There are various reasons why you might take photos of your taco, your cookie, your ramen, your coffee. But as you're taking your fifth food-related photo today and scrolling through your Instagram feed as you eat your dinner, maybe consider a potential side effect: According to Brigham Young University researchers, looking at so many photographs of similar types of food can make your experience of eating that food less enjoyable because, essentially, you get bored of the food before even eating it.

In the study, 232 people were recruited to view and rate photos of food based on how appetizing they looked; half of the group viewed and rated photos of sweet food, the other half, salty foods. When they finished rating, each group was given peanuts — which neither group saw or rated — and then noted how much they enjoyed (or not) eating the nuts.

The result: As a whole, the salty group enjoyed the peanuts less than the sweet group. Looking at so many photos of salty foods satiated the experience of saltiness, researchers reason, so that by the time the peanuts were passed around, the salty group was already bored with the idea of something salty.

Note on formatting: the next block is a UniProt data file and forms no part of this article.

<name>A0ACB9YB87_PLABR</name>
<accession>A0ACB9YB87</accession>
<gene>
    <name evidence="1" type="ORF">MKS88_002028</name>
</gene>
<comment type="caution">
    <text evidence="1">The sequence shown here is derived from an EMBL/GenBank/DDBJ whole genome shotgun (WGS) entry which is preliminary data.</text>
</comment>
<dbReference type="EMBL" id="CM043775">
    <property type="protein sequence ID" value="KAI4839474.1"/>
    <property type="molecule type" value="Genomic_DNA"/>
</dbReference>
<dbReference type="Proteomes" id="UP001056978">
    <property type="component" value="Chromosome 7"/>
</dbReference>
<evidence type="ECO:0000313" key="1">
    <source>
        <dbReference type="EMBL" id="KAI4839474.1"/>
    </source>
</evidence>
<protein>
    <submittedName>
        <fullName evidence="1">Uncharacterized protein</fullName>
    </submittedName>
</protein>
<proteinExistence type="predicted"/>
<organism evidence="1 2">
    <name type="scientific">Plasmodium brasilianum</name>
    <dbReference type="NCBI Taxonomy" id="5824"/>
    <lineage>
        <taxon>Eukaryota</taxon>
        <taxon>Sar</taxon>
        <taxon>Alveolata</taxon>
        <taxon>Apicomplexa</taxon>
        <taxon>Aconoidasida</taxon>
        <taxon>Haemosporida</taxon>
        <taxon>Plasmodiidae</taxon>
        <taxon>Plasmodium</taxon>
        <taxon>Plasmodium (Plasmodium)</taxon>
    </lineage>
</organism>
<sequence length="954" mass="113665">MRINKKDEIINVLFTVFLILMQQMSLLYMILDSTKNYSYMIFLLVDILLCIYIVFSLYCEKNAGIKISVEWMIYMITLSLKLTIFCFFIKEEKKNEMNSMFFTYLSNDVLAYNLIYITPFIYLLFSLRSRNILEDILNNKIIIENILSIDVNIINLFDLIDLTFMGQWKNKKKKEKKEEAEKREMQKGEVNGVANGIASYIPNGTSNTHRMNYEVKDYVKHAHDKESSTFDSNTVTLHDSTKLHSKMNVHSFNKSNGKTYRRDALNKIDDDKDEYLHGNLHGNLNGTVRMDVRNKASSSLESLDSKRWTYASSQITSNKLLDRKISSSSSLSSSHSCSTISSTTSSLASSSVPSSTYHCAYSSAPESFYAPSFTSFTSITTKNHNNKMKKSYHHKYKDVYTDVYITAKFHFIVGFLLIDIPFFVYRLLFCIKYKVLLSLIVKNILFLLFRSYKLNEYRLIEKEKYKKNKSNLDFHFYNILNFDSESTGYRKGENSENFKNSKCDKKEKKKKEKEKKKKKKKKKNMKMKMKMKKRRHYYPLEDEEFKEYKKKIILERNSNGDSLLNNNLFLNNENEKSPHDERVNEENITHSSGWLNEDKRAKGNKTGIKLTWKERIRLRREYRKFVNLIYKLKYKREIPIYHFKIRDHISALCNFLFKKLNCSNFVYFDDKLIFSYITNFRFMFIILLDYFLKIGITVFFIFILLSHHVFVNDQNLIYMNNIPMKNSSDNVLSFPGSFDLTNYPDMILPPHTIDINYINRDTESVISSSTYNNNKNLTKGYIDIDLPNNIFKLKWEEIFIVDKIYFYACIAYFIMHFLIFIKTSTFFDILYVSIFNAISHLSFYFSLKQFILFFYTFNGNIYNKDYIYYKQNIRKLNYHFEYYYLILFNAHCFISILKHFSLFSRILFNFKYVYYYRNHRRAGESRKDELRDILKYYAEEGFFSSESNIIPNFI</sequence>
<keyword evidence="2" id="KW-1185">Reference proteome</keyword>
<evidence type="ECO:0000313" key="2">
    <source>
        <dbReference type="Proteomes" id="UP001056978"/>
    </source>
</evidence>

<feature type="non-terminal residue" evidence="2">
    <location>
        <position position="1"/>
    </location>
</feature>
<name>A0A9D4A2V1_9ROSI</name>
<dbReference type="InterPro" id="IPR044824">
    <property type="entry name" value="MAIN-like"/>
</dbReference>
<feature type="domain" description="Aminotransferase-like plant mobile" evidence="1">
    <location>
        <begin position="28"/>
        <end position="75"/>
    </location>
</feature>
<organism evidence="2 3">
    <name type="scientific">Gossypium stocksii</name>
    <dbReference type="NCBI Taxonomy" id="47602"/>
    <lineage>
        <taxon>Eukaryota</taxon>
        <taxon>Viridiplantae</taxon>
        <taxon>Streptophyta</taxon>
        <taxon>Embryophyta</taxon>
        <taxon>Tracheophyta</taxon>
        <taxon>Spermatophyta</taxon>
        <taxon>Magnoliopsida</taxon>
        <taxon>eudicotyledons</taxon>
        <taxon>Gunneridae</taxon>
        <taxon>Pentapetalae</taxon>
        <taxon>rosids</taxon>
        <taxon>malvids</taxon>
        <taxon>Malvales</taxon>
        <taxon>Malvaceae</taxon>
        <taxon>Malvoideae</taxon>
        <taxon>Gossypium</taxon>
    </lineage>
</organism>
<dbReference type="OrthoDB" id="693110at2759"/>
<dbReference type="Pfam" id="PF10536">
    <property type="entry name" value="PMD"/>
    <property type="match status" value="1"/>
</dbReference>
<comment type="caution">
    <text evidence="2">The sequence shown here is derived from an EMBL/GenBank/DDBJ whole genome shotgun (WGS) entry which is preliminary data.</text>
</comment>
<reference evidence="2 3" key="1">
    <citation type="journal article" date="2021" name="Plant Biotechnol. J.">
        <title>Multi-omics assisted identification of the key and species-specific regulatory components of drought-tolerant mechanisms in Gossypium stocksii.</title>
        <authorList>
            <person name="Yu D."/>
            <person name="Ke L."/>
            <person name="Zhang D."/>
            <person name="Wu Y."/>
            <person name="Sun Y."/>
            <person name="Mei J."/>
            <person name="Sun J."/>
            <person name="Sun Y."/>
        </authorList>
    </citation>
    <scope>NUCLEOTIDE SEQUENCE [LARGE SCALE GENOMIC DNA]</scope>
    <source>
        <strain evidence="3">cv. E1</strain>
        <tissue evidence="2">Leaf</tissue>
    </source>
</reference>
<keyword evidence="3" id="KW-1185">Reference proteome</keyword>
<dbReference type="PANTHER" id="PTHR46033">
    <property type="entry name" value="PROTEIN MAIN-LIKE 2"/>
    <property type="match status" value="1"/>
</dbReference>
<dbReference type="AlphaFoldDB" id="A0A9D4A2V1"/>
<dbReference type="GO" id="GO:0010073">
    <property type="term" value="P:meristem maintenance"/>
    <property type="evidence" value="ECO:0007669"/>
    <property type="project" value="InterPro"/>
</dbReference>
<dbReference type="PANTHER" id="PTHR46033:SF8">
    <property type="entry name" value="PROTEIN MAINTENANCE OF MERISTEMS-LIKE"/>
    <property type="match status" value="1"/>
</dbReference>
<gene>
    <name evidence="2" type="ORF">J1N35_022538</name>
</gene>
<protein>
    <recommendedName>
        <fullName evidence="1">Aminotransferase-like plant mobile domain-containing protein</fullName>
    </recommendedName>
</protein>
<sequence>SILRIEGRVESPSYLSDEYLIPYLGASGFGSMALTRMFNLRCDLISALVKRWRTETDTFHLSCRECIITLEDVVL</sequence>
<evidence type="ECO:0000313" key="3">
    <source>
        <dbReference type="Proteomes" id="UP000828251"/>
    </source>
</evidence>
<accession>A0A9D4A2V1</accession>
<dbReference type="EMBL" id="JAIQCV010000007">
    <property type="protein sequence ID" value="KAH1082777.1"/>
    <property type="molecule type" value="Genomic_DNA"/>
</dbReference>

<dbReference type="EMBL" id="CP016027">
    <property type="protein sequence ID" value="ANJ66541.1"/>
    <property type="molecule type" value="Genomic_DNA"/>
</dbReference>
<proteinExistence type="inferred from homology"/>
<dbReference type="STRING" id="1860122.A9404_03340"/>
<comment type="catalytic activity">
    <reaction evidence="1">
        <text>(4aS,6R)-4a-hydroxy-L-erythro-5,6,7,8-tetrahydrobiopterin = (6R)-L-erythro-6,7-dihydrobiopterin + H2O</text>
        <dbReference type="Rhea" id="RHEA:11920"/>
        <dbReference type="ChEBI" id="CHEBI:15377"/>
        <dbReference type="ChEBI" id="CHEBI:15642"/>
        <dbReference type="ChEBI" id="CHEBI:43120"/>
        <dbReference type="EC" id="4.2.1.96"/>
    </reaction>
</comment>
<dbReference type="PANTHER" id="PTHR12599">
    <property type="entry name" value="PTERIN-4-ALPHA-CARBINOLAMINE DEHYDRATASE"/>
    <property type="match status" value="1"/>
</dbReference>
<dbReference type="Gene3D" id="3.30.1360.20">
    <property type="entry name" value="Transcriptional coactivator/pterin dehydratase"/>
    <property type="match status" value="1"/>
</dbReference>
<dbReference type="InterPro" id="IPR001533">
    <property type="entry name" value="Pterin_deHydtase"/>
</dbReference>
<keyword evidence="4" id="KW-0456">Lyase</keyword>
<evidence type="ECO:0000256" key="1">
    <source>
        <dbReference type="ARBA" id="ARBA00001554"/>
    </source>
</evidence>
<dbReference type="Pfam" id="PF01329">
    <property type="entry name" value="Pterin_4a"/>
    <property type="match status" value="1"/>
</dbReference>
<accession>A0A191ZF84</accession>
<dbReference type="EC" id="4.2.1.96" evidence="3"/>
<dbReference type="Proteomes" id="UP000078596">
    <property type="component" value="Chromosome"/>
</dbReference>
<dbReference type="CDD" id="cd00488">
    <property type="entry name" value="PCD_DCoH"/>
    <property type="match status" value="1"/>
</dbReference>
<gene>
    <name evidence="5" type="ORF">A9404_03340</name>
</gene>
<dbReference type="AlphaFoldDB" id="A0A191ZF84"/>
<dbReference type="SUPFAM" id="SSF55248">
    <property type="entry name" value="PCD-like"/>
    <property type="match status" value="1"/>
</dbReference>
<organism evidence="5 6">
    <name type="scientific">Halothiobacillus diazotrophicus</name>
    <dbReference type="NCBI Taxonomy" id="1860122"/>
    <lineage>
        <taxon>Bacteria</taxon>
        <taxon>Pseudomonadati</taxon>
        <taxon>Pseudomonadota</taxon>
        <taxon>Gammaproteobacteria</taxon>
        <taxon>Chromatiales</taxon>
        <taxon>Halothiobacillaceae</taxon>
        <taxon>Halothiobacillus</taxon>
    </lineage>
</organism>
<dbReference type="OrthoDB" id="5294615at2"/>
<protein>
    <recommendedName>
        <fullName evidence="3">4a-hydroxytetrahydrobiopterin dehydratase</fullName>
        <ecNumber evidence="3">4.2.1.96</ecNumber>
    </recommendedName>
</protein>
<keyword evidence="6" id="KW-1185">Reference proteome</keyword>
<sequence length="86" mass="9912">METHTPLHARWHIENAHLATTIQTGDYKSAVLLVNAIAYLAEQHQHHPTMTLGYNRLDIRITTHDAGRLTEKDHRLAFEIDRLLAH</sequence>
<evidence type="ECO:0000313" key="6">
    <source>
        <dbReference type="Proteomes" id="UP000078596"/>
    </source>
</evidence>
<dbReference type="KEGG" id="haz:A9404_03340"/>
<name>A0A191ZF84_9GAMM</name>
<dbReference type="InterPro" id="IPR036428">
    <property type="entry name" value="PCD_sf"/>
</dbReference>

On a more general level, looking at so many photos of the same type of food results in what study co-author Ryan Elder refers to as “sensory boredom — you've kind of moved on. You don't want that taste experience anymore.” Which makes sense when you consider how bored you are with anything that's overexposed: Cronuts, bacon, Miley Cyrus.

As sensory boredom only occurs when you're overexposed to images of the food, the researchers suggest that “if you've only got a few friends who post food pics on your social media feed, you're probably OK to keep following them.” Otherwise, if your Instagram feed, like ours, is full of pretty much nothing but tacos and ramen, you might want to not scroll through it right before the start of a meal. And maybe start following people who post photographs of things (like dogs or Mars or nature) that are unrelated to food.

The study was published in the Journal of Consumer Research.

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